Unlike all of my previous guests, when Miles’ mom, Kate, first contacted me in January of this year, her sweet, almost 1 year old son, was still alive. They had just taken Miles home to die after learning that his cancer had spread to the point where treatment could no longer be effective. Kate and her husband were grasping at anything, trying to prepare themselves for his death, perhaps trying to limit some of the pain that they knew would be coming.
Kate knew, even then in January, that she would want to share Miles’ story with others. She just didn’t know when that would be and what exactly that story would be like. During those days and weeks at home, Kate and her husband, along with both sets of grandparents, sang to Miles, played with Miles and even celebrated his 1st birthday. They tried to get ready as well for the day they knew was right around the corner.
It turns out though, as much as you’d like to, you can’t truly prepare for the death of your child. You can’t prepare yourself for how quiet the house suddenly becomes. You can’t prepare yourself for the fact that after weeks and months of your life revolving around that care of your child, it is suddenly over. There is nothing left to do, nothing left to prepare for. Life is now just the ‘after’ – that moment where your child, and in Kate’s case, their only child, is gone.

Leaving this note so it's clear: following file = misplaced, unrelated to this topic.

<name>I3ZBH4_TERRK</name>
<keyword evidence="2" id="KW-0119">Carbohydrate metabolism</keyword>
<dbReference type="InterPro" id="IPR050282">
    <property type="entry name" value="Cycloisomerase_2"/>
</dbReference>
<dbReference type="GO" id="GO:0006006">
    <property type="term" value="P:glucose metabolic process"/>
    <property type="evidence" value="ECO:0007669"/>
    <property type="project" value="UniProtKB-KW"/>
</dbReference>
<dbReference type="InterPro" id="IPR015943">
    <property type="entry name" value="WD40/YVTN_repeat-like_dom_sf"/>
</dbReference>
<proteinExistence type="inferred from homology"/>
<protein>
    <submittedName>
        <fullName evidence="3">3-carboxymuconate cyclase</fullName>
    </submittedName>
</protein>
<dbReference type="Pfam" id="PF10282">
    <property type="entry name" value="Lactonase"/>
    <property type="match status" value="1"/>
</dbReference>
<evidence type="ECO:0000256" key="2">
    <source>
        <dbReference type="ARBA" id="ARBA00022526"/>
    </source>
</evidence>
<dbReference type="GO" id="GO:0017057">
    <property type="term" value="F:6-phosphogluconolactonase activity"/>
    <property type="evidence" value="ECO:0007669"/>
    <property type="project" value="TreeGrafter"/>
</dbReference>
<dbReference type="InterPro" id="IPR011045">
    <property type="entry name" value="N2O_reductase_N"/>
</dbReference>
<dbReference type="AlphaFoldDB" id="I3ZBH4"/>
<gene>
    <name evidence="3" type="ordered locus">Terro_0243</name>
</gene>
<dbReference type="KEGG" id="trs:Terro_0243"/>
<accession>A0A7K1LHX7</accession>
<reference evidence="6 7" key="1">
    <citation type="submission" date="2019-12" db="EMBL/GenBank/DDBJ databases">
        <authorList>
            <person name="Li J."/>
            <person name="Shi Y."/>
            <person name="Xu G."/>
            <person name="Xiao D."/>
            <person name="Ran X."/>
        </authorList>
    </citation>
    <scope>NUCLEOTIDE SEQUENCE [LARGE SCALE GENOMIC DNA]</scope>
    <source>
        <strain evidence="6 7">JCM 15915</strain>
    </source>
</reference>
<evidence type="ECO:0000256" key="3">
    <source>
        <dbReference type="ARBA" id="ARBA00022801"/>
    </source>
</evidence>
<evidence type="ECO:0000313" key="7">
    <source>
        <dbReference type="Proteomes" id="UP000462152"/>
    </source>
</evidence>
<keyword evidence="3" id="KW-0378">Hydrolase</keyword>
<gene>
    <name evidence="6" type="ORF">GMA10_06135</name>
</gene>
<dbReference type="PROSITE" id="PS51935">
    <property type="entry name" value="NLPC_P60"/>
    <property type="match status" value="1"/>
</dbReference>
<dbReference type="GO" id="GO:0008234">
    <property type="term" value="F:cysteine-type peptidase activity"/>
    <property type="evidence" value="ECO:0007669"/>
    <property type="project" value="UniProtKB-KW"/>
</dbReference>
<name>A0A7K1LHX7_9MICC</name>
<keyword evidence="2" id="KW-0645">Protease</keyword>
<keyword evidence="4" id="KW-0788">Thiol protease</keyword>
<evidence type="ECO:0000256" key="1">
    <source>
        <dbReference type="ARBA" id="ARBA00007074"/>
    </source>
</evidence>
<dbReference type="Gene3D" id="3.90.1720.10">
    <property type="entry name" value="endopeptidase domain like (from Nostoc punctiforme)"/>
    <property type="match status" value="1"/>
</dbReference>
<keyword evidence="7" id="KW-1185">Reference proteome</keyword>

Today, only months after Miles’ death, Kate is ready to share Miles with the world, on this podcast, as well as on her blog, thisgrievingmama.ca. The wound is certainly still fresh and raw. Some days, in fact, she wonders if the whole thing was even real. Did she really even have a baby? Did that year where Miles was alive even exist? Miles was born shortly before the COVID pandemic began. His life ended before the pandemic did. It’s hard to even imagine that an entire life was lived during the time the world shut down, but for Miles and his little family, that is exactly what happened.
This took me back to month 5 after my 2 year old died. When you talked about what it was like every day to wake up and remember that your little boy isn’t here anymore. It crushes you over and over again every day. I also really appreciated what you said about having 2 options- you could give up and die or you could just keep living. I wanted to be with my son so badly. Thanks for your vulnerability. This is going to make so many moms and dads feel less alone in their grief. I often still have days where I can’t believe this is my life. It went from so good to so unbearable in just a few days and I try desperately to get that back and it just can never be…You are brave. Keep going. One thing I did every day was go in my sons room and read books to his picture. Another thing I did every day was write in a journal with all of the memories our family had of him and our other kids and my husband would add to it with me. Having these two things to do for the first 6-12 months as a routine, helped me continue to parent my son even though he wasn’t here anymore. Now I do other things in his honor to keep parenting him and I hope I always will.